A film formation method may be a wet method such as a spin coating method, a dip coating method, a spray method as well as vacuum vapor deposition.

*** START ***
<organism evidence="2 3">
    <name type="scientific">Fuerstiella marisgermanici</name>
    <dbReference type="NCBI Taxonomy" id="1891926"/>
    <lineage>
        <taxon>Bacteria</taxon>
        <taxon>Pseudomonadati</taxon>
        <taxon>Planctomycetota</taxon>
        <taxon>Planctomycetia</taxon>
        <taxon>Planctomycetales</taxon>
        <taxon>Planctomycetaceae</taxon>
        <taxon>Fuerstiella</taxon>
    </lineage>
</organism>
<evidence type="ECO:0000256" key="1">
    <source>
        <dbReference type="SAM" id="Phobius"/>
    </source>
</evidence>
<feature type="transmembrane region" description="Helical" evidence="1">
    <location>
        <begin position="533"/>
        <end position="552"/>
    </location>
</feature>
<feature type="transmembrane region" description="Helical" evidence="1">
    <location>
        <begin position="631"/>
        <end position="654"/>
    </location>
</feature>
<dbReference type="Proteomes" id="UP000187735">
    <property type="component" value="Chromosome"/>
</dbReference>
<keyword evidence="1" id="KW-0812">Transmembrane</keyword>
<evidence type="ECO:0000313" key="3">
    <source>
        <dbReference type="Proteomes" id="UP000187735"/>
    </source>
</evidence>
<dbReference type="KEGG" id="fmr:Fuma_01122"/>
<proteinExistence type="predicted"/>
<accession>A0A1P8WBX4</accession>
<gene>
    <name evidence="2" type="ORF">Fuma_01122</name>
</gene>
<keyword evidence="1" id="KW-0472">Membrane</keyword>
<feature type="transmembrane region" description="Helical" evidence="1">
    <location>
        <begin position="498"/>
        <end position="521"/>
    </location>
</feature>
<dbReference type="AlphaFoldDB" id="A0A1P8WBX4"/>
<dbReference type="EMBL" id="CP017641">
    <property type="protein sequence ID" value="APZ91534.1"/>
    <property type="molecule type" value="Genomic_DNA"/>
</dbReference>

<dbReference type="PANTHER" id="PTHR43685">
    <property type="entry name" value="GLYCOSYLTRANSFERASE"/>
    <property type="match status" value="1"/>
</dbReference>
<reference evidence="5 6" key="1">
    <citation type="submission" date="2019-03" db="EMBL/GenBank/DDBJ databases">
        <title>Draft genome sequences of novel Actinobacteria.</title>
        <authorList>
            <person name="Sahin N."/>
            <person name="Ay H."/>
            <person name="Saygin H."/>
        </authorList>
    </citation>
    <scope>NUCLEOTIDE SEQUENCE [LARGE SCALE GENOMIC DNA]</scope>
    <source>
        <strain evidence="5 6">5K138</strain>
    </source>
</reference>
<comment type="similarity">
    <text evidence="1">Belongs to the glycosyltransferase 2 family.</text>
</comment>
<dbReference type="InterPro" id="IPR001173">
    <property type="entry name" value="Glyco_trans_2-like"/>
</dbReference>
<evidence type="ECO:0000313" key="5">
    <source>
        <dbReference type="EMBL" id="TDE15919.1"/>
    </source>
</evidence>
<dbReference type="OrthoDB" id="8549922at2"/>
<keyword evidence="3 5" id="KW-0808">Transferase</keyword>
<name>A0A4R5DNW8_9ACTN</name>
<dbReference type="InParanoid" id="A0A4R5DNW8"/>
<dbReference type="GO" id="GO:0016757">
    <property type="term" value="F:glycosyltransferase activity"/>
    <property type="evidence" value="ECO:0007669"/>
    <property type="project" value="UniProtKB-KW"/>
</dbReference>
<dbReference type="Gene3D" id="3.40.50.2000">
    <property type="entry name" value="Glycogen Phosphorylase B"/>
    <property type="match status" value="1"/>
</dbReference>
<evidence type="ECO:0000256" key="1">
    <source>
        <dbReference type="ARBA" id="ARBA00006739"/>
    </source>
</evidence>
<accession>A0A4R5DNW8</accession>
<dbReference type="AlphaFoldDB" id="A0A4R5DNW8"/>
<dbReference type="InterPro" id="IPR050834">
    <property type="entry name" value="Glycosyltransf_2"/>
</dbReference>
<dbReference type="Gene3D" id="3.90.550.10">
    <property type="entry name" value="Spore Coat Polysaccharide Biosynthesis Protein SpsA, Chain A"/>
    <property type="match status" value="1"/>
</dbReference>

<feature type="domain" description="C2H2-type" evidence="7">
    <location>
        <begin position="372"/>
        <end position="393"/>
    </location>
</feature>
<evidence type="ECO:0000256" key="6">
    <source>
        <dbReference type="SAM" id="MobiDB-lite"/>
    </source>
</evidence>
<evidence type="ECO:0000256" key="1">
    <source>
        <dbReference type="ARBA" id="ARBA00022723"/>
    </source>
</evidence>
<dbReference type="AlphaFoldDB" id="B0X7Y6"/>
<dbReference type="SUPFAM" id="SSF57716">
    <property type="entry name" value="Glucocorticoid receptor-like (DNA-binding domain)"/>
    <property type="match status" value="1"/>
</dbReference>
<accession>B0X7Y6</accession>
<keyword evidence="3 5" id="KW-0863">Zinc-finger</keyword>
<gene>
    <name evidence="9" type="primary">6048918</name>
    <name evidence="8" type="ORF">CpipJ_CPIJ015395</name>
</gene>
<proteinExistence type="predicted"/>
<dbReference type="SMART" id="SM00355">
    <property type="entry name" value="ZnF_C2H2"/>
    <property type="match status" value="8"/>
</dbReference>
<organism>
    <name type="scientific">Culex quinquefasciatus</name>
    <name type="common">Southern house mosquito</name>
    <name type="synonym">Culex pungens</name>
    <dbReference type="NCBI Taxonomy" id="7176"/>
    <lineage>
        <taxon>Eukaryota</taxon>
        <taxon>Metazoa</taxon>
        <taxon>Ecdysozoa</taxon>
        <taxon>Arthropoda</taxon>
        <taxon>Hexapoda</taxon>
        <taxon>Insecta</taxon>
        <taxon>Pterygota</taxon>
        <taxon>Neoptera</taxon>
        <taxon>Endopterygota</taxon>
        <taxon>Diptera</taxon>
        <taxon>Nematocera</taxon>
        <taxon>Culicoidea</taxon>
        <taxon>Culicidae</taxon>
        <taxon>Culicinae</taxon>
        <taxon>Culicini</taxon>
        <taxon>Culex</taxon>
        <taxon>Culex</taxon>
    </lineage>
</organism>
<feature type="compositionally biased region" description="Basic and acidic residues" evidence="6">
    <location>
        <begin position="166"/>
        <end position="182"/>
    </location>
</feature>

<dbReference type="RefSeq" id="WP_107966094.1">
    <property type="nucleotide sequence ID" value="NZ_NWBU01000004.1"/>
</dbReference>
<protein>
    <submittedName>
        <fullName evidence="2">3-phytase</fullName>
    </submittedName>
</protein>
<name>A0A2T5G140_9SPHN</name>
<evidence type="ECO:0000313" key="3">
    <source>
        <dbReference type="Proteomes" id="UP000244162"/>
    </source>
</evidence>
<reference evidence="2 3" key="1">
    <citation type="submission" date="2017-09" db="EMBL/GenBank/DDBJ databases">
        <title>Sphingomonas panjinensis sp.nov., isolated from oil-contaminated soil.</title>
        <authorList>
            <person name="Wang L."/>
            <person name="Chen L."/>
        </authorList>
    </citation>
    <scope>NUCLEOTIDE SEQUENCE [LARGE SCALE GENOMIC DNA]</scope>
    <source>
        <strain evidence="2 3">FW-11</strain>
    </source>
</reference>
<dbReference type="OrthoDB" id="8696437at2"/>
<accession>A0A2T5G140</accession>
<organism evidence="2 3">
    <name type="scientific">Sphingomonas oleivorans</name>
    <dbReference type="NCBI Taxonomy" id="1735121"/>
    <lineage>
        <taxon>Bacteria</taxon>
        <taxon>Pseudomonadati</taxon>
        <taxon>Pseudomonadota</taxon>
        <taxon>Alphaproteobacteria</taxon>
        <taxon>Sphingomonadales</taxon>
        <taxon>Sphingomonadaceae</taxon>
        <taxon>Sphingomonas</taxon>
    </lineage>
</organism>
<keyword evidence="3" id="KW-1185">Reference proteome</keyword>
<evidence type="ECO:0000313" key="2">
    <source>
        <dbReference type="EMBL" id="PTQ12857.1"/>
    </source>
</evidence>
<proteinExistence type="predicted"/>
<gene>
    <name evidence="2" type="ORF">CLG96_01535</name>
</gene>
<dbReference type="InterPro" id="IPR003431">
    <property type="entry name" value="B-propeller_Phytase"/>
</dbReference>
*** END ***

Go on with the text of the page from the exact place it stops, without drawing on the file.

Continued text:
Then, an intermediate conductive layer is formed. In this embodiment, since a light-emitting element is formed on the anode side, an electron-injecting layer 104 is formed first. Herein, the electron-injecting layer 104 may be formed to be island-like as shown in the drawing. It is preferable to employ e.g., a vapor deposition method to form the island-like electron-injecting layer. In this case, specifically, after a sublimated material forms a nucleus, the nucleus is grown. The vapor deposition process may be stopped before clusters grown from different nucleuses binds with one another. In addition, as materials suitable for the electron-injecting layer 104, metals having a low work function and metal compounds thereof are given. Mg—Ag alloy, Al—Li alloy, Mg—Li alloy, Ca3N2, Mg3N2 and the like are given as examples thereof. Further, an organic semiconductor doped with a donor is also an example, as well as such metals. As preferable examples of the organic semiconductor, a compound to serve as an acceptor is given, and an electron-transporting material that is often used in a light-emitting element may be adopted. For example, typical metal complexes typified by Alq, phenanthroline derivatives, triazine derivatives, oxazole derivatives, quinoline derivatives, quinoxaline derivatives and the like are given. Further, electron-accepting compounds such as tetracyano quinodimethane, tetracyanoethylene, and tetrachloroquinone are also preferable examples. Condensed aromatic hydrocarbon such as rubrene and perylene derivatives is nominated as other examples. Conductive materials such as graphite can also be employed. Further, conjugated polymer (high molecular weight compound) such as polyphenylene vinylene, polyphenylene ethynylene or polypyridine can also be used. Note that high molecular weight compound (polymer) is preferably used also for the light-emitting layer in this case. Further, it is preferable to design so that the high molecular weight compound used for the light-emitting layer is not dissolved in a solvent for dissolving a high molecular weight compound used for forming the intermediate conductive layer. This is made in order to prevent the thin-film structure from being broken as the result of dissolution of the light-emitting layer by the solvent for dissolving high molecular weight compound material, because the high molecular weight compound material is formed by a wet method in a conventional manner. Metals having a low work function such as alkali metal and alkaline earth metal are preferable for the donor added into the organic semiconductor Electron excess type organic compounds such as tetrathiafulvalene may also be used. Note that it is essential that the acceptor property of such organic semiconductors is strong, because the donor property of the electron excess type organic compounds is smaller than that of alkali metals or alkaline earth metals. As other examples than organic semiconductors, alkali metals, alkaline earth metals, rare earth metals and compounds containing these metals are preferable. Specifically, calcium fluoride, lithium oxide, lithium chloride, lithium fluoride, magnesium fluoride, barium oxide are given.